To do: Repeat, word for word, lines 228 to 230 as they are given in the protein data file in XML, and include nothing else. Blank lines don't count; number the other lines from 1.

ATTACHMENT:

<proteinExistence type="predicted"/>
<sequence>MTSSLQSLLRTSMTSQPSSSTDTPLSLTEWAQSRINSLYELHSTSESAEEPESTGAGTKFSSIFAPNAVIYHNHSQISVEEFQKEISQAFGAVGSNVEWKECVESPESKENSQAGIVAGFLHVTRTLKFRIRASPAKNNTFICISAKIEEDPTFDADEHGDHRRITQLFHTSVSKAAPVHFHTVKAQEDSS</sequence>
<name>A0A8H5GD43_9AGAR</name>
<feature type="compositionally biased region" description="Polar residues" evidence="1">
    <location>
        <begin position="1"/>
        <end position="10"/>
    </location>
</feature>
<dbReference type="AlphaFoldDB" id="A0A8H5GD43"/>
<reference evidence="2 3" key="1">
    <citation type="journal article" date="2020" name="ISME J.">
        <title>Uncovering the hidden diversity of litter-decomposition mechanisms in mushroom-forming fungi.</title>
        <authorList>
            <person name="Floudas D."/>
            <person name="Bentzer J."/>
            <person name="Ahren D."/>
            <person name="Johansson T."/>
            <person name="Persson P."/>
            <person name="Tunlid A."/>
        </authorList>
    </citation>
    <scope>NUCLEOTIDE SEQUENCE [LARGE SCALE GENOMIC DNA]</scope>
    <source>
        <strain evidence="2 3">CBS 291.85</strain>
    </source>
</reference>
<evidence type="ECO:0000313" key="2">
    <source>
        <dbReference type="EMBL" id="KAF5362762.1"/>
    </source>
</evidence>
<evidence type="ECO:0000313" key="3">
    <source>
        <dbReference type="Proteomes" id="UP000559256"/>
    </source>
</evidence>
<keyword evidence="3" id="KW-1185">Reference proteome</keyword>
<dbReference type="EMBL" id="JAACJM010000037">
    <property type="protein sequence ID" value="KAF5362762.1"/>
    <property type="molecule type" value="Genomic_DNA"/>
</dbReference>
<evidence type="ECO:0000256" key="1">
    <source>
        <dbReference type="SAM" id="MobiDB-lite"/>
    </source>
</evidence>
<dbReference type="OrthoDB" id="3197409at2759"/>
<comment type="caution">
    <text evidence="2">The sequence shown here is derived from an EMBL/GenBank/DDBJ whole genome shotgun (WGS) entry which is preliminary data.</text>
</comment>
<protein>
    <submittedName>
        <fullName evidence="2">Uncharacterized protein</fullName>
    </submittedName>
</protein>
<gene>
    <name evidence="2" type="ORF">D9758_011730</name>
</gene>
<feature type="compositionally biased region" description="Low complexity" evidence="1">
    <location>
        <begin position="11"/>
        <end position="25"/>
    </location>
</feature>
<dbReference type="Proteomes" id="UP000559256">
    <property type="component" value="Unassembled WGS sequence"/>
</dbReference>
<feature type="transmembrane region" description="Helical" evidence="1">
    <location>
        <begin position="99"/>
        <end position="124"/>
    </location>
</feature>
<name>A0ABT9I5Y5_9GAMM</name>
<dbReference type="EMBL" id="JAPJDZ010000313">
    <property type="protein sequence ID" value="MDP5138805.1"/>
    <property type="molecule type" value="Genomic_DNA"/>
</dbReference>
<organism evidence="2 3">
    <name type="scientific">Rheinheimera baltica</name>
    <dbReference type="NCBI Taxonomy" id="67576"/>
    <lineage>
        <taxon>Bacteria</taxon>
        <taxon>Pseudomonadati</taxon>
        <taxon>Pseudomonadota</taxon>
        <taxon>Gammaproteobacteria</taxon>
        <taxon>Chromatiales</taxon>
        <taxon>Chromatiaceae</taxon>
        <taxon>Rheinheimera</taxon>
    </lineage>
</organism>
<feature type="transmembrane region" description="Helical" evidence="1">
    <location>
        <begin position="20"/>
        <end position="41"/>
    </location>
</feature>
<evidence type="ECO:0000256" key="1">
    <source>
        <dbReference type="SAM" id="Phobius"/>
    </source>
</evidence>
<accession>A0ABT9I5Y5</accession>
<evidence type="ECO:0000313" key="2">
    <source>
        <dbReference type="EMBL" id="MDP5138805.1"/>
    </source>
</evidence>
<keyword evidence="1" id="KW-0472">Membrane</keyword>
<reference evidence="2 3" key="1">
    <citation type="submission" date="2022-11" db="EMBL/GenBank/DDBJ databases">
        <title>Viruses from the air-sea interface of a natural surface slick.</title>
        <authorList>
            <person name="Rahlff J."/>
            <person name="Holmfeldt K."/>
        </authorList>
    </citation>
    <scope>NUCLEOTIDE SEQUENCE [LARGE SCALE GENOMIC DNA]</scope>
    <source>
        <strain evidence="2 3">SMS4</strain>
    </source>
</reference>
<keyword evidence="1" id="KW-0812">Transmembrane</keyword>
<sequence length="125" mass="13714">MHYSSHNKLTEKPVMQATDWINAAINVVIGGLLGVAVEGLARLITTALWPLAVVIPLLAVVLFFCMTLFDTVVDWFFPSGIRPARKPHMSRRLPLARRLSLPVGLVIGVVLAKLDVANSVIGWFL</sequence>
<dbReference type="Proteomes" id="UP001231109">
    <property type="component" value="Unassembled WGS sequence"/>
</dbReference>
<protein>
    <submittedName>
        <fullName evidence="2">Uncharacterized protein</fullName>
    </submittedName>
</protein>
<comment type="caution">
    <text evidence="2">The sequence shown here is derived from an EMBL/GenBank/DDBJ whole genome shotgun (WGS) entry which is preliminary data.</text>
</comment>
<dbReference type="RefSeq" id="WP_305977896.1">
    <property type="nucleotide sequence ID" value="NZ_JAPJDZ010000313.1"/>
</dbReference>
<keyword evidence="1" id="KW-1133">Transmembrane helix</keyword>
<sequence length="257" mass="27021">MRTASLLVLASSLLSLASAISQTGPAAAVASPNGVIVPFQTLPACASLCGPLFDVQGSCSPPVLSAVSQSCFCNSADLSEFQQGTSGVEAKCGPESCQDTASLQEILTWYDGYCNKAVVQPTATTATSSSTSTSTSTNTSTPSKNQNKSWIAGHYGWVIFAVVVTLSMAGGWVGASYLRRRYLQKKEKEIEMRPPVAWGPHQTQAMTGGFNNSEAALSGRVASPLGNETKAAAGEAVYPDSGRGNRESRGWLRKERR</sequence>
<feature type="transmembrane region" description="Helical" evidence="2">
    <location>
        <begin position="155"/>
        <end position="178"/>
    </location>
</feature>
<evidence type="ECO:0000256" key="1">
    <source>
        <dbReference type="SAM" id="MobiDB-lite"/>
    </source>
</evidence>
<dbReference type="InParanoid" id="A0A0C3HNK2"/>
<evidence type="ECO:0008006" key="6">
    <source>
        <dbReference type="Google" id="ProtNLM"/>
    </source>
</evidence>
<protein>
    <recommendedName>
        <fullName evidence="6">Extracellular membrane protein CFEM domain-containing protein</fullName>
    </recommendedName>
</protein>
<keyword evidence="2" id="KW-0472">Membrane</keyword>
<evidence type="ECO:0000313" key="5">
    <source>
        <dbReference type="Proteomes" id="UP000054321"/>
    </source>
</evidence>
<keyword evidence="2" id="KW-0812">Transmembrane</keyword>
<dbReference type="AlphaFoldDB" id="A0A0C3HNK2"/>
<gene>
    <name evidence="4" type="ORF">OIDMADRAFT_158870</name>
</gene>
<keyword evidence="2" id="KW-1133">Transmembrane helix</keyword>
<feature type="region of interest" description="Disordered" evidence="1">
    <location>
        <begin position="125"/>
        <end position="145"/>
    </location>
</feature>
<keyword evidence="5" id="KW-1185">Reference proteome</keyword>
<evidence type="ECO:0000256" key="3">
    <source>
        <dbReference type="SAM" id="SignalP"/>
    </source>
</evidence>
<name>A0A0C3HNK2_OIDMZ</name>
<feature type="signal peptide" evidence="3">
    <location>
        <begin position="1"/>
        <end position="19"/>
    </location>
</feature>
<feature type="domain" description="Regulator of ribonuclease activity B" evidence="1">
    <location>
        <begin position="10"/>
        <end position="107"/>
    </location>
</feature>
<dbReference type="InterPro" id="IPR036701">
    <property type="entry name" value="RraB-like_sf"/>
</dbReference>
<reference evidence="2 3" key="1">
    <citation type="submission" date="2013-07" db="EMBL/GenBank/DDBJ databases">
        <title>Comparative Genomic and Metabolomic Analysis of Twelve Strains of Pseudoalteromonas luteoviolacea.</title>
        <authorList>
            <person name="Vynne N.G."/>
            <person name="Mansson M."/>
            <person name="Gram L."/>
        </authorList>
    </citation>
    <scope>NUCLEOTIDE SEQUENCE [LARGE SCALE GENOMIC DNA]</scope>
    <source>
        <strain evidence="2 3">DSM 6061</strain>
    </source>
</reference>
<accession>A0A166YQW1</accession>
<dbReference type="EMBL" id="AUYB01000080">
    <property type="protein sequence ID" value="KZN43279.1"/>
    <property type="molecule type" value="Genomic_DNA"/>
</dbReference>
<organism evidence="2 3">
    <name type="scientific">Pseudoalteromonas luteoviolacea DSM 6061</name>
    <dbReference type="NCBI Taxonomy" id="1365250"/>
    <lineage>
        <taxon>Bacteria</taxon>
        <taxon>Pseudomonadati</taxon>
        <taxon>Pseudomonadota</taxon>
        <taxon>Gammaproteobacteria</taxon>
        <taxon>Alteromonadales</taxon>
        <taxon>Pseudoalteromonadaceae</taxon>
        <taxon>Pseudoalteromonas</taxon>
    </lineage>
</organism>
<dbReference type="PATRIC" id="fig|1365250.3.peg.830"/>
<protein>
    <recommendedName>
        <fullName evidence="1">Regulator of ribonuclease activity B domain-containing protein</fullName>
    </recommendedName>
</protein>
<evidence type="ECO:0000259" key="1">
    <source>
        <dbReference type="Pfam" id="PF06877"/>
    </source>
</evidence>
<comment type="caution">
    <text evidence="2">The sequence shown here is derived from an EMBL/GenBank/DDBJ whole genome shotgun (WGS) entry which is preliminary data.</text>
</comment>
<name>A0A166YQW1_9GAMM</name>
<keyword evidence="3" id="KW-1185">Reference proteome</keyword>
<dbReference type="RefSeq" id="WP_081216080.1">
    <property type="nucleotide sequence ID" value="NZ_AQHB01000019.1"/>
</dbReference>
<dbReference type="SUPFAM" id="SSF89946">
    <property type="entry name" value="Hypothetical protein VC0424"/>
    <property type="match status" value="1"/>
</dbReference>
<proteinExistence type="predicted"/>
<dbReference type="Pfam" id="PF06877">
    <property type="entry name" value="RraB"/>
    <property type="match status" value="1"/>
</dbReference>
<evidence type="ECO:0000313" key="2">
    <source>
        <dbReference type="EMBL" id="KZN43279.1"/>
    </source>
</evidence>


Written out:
        <taxon>Pseudomonadati</taxon>
        <taxon>Pseudomonadota</taxon>
        <taxon>Gammaproteobacteria</taxon>